More than 330,000 children worldwide are born with a heart valve defect, and millions of others develop rheumatic heart disease requiring early valve replacement. Current prosthetic heart valves are fixed in size, so typically need to be replaced every few years as a child grows. For children receiving their first replacement before age 2, that means as many as five high-risk open-heart operations before they reach adulthood.
But a surprising new design created at Boston Children’s Hospital could allow children to keep the same prosthetic valve until adulthood. The research team, led by Pedro J. del Nido, MD, chairman of Cardiovascular Surgery at Boston Children’s Hospital, envision patients having the valve expanded through a minimally invasive balloon catheter procedure as needed.
As described yesterday in Science Translational Medicine, the valve underwent extensive benchtop studies, computer simulations, and testing in large animal models. All showed that the new design enables the valve to work across wide range of sizes, retaining its functionality.
“We hope to bring this new device into clinical testing fairly rapidly,” says del Nido, the paper’s senior author. “If our preclinical results hold up in human testing, this could transform the field.”
Less is more: A bileaflet heart valve
Commercially available prosthetic heart valves have three leaflets, tiny flaps that provide a one-way inlet or outlet for blood to keep it flowing in the right direction. The new design was inspired by human venous valves, found in the deep veins of the leg. Unlike our hearts’ native outflow valves, venous valves have just two leaflets. Nature has optimized their geometry to maintain closure and one-way blood flow even when the veins expand in diameter.
“Veins carry approximately 70 percent of our blood volume, and their dimensions can change dramatically depending on body position,” explains Sophie Hofferberth, MD, a surgical resident at Brigham and Women’s Hospital who led the research in del Nido’s Boston Children’s lab. “We mimicked the geometric profile of the human venous valve to design a bileaflet heart valve of programmed dimensions that is adaptable to growth without loss of one-way flow control.”
In multiple rounds of testing, valve prototypes were able to expand to accommodate growth and structural asymmetries within the heart. They remained fully functional across a range of dimensions, pressures, and flow rates.
Because the valve can expand without requiring the frame and leaflet to stretch or enlarge, it is compatible with a range of off-the-shelf materials, the researchers say. The researchers successfully and safely expanded the device at multiple timepoints in a growing sheep model, using a balloon catheter.
Potential for fewer blood clots
The researchers also observed that the bileaflet heart valve design encourages good blood flow through the valve. This could potentially reduce the risk for blood clots, a complication often seen with existing prosthetic valves. The team saw no evidence of blood clot formation in the growing sheep model over 10 weeks of observation, even without the use of blood-thinning medication typically given to prosthetic valve recipients.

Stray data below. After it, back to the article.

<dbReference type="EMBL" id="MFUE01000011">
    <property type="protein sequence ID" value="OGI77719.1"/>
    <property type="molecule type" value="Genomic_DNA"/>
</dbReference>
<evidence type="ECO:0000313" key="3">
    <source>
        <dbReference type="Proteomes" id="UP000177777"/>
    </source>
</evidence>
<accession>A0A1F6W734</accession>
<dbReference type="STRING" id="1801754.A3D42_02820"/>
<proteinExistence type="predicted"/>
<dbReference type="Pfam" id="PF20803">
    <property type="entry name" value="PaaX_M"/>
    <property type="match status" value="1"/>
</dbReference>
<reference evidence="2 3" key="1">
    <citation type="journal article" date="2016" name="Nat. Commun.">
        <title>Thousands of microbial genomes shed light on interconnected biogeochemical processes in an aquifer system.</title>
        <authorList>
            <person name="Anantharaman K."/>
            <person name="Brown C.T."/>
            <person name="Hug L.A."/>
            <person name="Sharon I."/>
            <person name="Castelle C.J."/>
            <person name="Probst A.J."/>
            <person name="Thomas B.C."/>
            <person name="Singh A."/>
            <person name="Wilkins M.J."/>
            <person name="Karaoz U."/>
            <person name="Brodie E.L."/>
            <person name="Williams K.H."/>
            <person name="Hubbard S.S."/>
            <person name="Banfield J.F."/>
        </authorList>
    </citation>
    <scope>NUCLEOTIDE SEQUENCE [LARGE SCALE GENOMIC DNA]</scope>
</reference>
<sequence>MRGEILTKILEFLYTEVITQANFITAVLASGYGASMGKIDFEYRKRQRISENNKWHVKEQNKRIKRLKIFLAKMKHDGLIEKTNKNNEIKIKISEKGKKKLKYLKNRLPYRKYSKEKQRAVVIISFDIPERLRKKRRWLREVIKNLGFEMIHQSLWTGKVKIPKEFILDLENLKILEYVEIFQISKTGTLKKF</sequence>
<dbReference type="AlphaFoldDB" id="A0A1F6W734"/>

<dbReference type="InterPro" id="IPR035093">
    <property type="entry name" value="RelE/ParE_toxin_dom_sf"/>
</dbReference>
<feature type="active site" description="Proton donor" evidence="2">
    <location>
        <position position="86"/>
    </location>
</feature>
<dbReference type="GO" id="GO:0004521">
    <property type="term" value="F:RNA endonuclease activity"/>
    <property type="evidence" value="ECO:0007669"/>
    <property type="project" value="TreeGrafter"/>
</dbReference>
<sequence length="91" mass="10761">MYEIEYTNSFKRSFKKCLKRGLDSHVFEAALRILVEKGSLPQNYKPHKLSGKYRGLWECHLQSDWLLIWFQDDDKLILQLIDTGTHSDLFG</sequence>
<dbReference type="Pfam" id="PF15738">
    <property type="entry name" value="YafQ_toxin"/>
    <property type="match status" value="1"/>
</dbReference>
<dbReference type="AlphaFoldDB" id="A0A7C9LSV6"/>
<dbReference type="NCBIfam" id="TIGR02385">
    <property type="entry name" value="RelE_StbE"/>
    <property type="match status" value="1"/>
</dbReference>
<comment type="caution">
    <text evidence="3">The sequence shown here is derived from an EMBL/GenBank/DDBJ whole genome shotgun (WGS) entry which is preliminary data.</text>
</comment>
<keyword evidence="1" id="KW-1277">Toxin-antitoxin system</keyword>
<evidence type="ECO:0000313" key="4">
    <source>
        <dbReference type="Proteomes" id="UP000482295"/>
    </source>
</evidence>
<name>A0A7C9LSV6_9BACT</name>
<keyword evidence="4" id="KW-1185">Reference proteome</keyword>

If our preclinical results hold up in human testing, this could transform the field.
“Flow disruptions that lead to blood clot formation and early valve deterioration are a shortcoming of many existing devices,” says Hofferberth, who is first author on the paper. “Our design achieves a favorable flow profile that seems to facilitate effective valve washout and minimize flow stagnation, which is likely to be an important determinant of long-term device durability.”
The research team believes their data support initiation of a clinical study within one to two years.
Mossab Saeed, Christopher Payne, Karl Price, and Peter Hammer of Boston Children’s Department of Cardiac Surgery were coauthors on the paper, together with Lara Tomholt, Matheus Fernandes, and James Weaver of the Wyss Institute for Biologically Inspired Engineering; Gerald Marx, Jesse Esch, and David Brown of Boston Children’s Department of Cardiology; Jonathan Brown and Elazer Edelman of MIT; and Richard W. Bianco of the University of Minnesota. The study was supported by a NIH-NRSA postdoctoral fellowship grant (1F32HL138993-01), an Early Career Award from the Thrasher Research Fund, and the Oakwood Foundation. A provisional patent has been filed naming several of the authors.
Related Posts :
Five things parents should know about vascular rings
If your child has a high-pitched cough, breathes loudly, wheezes, has difficulty eating or swallowing, or always seems to be ...
Gene therapy reverses heart failure in mouse model of Barth syndrome
Barth syndrome is a rare metabolic disease caused by mutation of a gene called tafazzin or TAZ. It can cause ...
When your child has CHD: Advice from parents for parents
"When you enter the world of congenital heart conditions (CHDs), everything can feel new, scary, complicated, and fast paced," says ...
Vascular rings: A complex cause of noisy breathing
Patients who present with noisy breathing, wheezing, a barking cough, and frequent respiratory infections are often misdiagnosed with asthma or ...